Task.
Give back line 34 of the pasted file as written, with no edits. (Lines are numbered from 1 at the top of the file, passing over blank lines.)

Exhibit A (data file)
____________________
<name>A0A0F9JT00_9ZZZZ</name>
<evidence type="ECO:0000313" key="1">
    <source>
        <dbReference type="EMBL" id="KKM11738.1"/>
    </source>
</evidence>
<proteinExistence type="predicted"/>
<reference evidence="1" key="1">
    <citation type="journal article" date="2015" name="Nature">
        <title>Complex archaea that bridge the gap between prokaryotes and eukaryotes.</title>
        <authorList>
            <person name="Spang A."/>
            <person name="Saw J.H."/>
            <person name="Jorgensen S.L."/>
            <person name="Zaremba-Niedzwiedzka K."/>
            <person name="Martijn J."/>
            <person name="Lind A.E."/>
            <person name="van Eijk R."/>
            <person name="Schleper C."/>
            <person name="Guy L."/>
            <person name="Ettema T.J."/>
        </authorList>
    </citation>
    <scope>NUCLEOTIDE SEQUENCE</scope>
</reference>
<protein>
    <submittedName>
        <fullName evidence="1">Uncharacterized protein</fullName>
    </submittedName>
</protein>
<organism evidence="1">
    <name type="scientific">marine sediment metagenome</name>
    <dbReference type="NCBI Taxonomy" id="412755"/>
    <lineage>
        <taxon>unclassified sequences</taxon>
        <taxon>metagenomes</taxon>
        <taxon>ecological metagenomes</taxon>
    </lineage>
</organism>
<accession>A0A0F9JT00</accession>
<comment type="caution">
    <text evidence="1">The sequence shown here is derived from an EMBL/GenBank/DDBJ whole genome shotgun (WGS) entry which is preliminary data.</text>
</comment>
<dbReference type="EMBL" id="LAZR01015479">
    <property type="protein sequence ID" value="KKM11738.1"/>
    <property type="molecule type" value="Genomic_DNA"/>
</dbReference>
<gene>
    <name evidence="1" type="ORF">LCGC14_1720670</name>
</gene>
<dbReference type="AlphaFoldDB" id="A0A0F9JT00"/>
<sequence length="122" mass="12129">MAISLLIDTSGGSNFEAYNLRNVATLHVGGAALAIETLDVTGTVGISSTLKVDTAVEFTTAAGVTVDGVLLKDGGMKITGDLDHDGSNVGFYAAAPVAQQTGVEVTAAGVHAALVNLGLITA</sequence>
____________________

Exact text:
    <lineage>